Thanks again. Something just struck me. I was wondering if I could check for activity with a thermal image camera?

    Yes. If bees are there, and if the roof space is cold, they will be in a cluster much warmer than the surrounding areas.
    In my hive the temperature can be freezing outside but if i point a thermal reader up from underneath (through the mesh floor), I can get readings of 15C to 19C .


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  • Banned (with Prison Access) Posts: 302 ✭✭dmcsweeney


    Yes. If bees are there, and if the roof space is cold, they will be in a cluster much warmer than the surrounding areas.
    In my hive the temperature can be freezing outside but if i point a thermal reader up from underneath (through the mesh floor), I can get readings of 15C to 19C .

    Perfect, I'll give it a shot when I get home.


  • Banned (with Prison Access) Posts: 302 ✭✭dmcsweeney


    Hi all,
    So firstly I went home yesterday and left the thermal imaging camera on my office desk so that plan went out the window! The bee keeper arrived and took a look through the hole in the ceiling and figured that the comb was an old one and abandoned. It was in poor condition, not helped by water ingress (blown under the tiles from a blocked gutter). She asked me to open the ceiling at the next joist and that was empty. She then recommended that we pull down more ceiling as a precaution. Bees started to come out and I bravely ran away! I sealed up the hole pretty quickly with a piece of plaster board. She told me that ideally we should wait until April or so to move them, but she is willing to try it now if the weather remains mild. The plan is to get them in some form of box and we'll wrap it in insulation before moving it to her garage. I'd like to give them the best chance, but unfortunately it'll stop all works due to the location and I'm pushing to get the area finished to the point I can start installing a kitchen in late March. Any thoughts?
    Thanks,
    Dave


  • Registered Users Posts: 395 ✭✭welsummer


    where abouts do you live. I have removed bees like this on several occasions


  • Banned (with Prison Access) Posts: 302 ✭✭dmcsweeney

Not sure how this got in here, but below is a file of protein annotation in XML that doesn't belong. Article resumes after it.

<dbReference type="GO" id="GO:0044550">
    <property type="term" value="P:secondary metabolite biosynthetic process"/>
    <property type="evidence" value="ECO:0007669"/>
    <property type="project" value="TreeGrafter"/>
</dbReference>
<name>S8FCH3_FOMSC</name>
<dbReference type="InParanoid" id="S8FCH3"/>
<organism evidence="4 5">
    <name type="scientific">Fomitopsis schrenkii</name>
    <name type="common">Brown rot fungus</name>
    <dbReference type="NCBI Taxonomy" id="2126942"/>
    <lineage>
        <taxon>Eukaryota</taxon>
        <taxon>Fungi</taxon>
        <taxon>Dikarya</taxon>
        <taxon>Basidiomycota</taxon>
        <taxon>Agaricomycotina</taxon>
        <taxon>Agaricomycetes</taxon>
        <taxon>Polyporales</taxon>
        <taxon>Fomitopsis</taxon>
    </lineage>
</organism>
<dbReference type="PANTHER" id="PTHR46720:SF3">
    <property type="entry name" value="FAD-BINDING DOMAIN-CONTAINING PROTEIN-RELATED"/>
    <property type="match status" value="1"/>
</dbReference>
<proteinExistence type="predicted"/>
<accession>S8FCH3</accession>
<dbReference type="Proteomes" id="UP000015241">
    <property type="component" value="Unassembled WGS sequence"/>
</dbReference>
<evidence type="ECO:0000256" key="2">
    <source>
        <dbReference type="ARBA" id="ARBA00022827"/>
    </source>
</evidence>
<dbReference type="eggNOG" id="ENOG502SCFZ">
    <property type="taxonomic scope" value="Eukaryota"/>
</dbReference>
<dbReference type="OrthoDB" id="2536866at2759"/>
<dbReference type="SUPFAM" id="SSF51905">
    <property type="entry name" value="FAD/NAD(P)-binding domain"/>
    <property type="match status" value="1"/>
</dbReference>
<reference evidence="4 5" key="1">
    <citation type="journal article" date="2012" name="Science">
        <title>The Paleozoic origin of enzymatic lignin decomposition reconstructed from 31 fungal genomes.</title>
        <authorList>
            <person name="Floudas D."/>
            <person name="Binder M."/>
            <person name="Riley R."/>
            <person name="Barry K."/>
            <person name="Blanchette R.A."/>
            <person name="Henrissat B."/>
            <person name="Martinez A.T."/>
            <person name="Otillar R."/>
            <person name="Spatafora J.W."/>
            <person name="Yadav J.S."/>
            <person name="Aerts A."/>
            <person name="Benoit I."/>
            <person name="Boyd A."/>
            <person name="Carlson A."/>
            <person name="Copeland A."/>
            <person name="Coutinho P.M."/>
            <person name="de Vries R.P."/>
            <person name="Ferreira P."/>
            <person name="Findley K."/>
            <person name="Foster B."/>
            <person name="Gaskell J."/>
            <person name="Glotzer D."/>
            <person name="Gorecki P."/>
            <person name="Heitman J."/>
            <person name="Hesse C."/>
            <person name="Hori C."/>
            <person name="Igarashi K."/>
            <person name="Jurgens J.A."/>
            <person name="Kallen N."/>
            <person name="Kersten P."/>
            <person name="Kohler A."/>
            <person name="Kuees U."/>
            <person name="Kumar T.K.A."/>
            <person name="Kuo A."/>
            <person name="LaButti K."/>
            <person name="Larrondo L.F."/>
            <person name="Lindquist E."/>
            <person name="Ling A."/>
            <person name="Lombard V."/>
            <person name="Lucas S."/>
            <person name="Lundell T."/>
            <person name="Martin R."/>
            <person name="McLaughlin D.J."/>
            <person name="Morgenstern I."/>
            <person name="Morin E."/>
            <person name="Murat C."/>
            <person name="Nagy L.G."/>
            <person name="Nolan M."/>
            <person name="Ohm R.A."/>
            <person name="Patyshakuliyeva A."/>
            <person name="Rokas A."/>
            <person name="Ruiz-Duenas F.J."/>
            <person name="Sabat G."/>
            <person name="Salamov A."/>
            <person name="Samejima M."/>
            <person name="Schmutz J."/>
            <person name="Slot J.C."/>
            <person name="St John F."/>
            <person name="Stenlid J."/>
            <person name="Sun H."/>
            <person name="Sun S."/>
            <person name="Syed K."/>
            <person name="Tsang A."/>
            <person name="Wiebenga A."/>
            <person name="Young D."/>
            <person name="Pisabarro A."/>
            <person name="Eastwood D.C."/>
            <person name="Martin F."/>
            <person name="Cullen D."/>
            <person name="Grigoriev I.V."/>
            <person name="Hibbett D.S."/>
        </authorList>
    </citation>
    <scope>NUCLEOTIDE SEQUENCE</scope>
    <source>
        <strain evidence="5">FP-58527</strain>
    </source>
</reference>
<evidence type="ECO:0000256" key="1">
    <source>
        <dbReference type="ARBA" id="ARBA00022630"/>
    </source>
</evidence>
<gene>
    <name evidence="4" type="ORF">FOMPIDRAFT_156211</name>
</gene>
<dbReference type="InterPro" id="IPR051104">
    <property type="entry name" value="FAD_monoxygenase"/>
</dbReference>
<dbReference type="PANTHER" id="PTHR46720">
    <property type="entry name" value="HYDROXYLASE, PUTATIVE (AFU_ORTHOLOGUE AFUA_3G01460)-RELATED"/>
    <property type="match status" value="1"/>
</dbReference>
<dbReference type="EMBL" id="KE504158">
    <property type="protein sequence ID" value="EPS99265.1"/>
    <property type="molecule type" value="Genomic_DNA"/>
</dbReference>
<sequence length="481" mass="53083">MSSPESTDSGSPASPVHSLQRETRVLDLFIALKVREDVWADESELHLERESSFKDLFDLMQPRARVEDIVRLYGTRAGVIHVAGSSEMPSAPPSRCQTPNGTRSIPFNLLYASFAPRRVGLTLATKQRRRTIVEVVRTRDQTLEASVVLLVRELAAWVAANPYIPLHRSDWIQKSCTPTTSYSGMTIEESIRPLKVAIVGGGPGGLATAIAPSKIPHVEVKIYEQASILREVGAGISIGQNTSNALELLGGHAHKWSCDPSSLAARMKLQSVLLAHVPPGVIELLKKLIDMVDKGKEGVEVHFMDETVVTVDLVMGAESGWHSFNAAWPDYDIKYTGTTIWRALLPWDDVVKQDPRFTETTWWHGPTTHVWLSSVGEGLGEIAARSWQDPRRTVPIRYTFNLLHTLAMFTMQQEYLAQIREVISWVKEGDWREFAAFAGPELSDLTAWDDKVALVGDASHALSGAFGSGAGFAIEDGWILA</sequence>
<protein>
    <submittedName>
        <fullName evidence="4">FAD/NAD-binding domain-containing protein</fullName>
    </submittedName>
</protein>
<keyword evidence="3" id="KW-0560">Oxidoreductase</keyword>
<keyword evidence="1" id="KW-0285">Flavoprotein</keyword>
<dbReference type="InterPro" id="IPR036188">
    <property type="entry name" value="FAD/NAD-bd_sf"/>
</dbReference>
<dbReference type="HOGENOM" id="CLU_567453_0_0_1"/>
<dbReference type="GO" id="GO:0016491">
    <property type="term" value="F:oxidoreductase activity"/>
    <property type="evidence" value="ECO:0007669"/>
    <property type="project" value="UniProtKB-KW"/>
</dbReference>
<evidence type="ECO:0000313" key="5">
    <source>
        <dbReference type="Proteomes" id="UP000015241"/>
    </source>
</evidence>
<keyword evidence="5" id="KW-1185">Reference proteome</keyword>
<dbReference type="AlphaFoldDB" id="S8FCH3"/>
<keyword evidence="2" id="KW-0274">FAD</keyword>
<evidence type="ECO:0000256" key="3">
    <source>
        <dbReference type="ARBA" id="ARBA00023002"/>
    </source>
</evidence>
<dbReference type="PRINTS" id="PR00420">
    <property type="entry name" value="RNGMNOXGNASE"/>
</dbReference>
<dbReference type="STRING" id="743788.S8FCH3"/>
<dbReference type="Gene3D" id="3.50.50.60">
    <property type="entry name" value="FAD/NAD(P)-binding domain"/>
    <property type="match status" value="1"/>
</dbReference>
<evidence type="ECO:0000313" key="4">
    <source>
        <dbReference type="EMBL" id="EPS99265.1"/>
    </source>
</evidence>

welsummer wrote: »
    where abouts do you live. I have removed bees like this on several occasions

    I'm near Macroom in Co Cork.
    Regards,
    Dave


  • Registered Users Posts: 395 ✭✭welsummer


    Sorry, but the wrong end of the country for me. i am in dublin


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  • Banned (with Prison Access) Posts: 302 ✭✭dmcsweeney


    welsummer wrote: »
    Sorry, but the wrong end of the country for me. i am in dublin

    No problem! I brought home what I thought was the thermal imaging camera but it turned out to be the cheap one. On a positive I think they'd be better moved as the ceiling is only at 4deg C!!


  • Posts: 0 [Deleted User]


    dmcsweeney wrote: »
    No problem! I brought home what I thought was the thermal imaging camera but it turned out to be the cheap one. On a positive I think they'd be better moved as the ceiling is only at 4deg C!!

    4C is no problem for them. They will make a cluster to keep each other warm. Bees survive much lower winter temperatures than this. In fact lower temperatures are better as they become more active in higher temperatures and use up their winter stores more quickly, increasing the risk of starvation. Dampness is a different matter and this is not good at all.

    The problem your beekeeper has is that she will have to break the winter cluster, remover the wild combs and try to reassemble them in a hive, at a time of year when the bees are not in the mood for making comb, and make sure they dont get chilled and have enough accessible stores. Tricky, but worth a go if they have to leave anyway.